Socialising normally started right after taraweeh. Some people went to caf│ęs to meet friends and listen to the radio (in earlier centuries they would listen to story-tellers instead). Others went to attend zikr (sufi chanting) sessions in mosques and private homes. The more affluent members of society often held free banquets in open spaces, a tradition revived in recent years in the form of the mawaed al-rahman, or charity banquets.

One of the desserts served at such banquets is konafa, a word derived from kanaf, or haven. The first man with whom this dish was associated was Syria's seventh-century ruler Moawia Ibn Abi Sofian, who, according to legend, liked to have konafa at Sohour (the pre-dawn meal). Konafa remained popular during the Ayoubid, Mamluk and Ottoman times.

Some credit goes to the Fatimids for inventing the dish. According to one story, when the Caliph Al-Muiz entered the newly-built city of Al-Qahera (Fatimid Cairo), he was showered with gifts, including a delicious plate of noodles with nuts that he greatly enjoyed. From that moment on, konafa became popular, and, later spreading to Syria, it then assumed the various forms we enjoy today.

The origins of katayef go back to either Abbasid or Fatimid times. According to one account, a man once gave a lovely arrangement of nut-stuffed cakes to his guests during Ramadan, telling them to "pick out" what they liked best. This is how the word katayef, which literally means "pickings", came to be used.

Both the mesaharati and the fanous are associated with the popular welcome given to the Fatimid Caliph Al-Muiz in Cairo. People are said to have gone out carrying lanterns and singing to the beat of drums to receive the country's new ruler on 5 Ramadan of 358 Hijra, or 24 July 968. The practice of beating drums and hanging up colourful lanterns then became part of Ramadan culture.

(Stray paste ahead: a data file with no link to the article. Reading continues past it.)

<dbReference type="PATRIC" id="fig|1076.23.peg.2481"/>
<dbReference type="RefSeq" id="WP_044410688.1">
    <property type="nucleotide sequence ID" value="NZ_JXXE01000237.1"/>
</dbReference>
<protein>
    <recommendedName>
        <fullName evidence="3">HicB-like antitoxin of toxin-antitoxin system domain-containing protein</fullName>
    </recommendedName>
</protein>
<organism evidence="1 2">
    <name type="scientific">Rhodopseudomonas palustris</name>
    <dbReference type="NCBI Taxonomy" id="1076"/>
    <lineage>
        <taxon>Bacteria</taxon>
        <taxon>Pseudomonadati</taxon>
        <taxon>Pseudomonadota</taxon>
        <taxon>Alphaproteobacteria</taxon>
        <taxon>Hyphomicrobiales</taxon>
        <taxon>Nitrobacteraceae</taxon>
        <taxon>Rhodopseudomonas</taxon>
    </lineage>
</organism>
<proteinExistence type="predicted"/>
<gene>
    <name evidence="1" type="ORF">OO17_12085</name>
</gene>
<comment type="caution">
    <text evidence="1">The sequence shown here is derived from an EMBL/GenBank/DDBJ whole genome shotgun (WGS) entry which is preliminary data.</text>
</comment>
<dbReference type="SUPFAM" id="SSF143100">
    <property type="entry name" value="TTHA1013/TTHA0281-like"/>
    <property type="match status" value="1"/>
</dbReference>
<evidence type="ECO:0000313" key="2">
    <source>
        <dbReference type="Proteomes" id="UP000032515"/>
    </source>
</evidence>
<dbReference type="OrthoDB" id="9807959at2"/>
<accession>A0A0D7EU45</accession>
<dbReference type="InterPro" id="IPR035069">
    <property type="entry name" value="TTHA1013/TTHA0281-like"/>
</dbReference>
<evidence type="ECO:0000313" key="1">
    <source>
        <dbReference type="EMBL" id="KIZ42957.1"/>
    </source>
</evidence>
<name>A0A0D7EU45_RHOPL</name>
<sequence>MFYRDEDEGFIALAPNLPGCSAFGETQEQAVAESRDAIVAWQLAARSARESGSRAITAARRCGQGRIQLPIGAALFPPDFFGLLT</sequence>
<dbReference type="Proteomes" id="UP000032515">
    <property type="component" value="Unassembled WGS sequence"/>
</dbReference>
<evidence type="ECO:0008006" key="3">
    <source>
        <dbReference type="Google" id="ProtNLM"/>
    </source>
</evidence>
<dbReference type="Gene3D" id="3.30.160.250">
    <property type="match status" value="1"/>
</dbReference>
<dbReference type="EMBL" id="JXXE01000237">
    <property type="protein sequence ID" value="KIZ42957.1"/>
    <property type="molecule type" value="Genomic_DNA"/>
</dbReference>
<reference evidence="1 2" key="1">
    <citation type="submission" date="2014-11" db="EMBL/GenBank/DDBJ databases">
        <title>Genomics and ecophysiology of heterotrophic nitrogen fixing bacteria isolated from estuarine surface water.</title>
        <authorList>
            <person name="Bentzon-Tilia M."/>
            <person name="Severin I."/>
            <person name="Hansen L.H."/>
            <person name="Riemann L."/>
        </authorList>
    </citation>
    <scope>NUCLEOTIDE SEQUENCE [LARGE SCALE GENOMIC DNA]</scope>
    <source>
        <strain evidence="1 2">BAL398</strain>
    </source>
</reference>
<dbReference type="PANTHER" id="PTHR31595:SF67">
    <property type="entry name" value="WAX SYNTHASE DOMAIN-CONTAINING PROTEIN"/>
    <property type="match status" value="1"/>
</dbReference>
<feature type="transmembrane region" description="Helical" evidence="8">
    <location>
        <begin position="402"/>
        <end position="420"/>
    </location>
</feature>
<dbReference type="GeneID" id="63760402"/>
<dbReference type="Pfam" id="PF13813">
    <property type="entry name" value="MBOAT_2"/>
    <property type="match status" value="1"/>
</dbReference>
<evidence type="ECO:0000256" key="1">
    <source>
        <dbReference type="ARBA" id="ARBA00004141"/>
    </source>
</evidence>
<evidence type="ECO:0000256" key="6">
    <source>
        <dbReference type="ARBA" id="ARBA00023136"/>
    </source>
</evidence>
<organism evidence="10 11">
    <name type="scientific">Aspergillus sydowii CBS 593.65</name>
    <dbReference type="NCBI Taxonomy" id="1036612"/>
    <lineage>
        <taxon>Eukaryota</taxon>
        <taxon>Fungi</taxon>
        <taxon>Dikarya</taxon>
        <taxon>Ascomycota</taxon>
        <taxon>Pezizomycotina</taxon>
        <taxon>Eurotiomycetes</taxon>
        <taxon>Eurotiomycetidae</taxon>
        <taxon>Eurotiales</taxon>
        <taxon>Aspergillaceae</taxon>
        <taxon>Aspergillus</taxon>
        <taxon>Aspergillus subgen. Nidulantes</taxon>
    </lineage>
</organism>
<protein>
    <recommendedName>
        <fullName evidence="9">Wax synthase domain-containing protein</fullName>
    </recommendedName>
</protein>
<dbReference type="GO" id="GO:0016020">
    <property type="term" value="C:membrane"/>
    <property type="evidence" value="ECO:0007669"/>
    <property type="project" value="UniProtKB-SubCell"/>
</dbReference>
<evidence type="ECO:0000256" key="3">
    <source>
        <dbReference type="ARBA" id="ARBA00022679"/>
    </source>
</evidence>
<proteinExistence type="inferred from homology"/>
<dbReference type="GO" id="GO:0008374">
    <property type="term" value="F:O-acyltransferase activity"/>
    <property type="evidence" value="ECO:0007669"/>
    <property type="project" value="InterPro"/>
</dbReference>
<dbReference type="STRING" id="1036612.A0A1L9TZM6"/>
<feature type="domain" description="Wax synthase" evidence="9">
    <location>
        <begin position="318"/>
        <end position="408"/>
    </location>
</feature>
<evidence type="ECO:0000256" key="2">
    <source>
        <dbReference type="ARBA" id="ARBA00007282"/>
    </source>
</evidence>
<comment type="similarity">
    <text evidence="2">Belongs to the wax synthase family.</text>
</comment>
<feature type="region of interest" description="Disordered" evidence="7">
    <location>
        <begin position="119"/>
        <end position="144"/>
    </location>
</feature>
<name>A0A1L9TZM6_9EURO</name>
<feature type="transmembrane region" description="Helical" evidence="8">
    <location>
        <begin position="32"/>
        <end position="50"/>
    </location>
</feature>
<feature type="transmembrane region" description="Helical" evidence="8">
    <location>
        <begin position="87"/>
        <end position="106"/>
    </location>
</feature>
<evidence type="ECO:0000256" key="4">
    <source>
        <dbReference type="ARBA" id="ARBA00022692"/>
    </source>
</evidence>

Mesaharatis roam the streets during Ramadan, singing songs and lingering just a bit longer in front of the houses of families known to tip more at the end of the month. The small drum they use is known as a baza, and each mesaharati is usually accompanied by a child carrying a lantern. After intoning a religious litany in front of a particular house, a mesaharati will call out the name of the house's owner and wish him every happiness: yesead layalik ya folan (May God make your nights delightful, sir).

The last 10 days of Ramadan are the best. One of these nights, the night on which the Quran was revealed to the Prophet Mohamed, is called the leilat al-qadr (Night of Good Fortune). This night is described in the Quran as being "better than one thousand months." Eager to capture the blessings of that particular night, the pious spend the last 10 nights of Ramadan praying in mosques.

Ramadan ends with the Eid Al-Fitr (Lesser Bairam), which lasts for three days. The Eid starts with cannon fire declaring the end of Ramadan, and then everybody heads out to prayers at a major mosque dressed in their best clothes. It is customary to give idia (a gift of cash) to younger members of the family, as well as to servants, on this occasion.

At the Eid, it is customary to eat kahk (sugar-dusted cakes) shoreik (soft and scented bread), salt fish and nuts. The recipe for kahk may go back to Pharaonic times, since in the tomb of the Pharaoh Ramses III there is a scene showing royal bakers decorating kahk with images of the sun. Cake moulds for making kahk from Fatimid times, still on display at the Agricultural Museum in Cairo, feature thanksgiving phrases like bel shokr qodum al-neam (gratefulness begets prosperity) and kol we eshkor (eat and give thanks).

In the countryside, village women often go out to the cemeteries during the Eid to hand out alms and sweetmeats and adorn tombs with basil branches and palm fronds.

Few families today buy ready-made kahk, preferring to make it at home. But when I was a child, people would stand in line outside pastry shops and bakeries where they would have their home-made kahk professionally baked. Families would then exchange gifts of kahk, and we children would act as unofficial referees, declaring which family had made the best sweets of the year.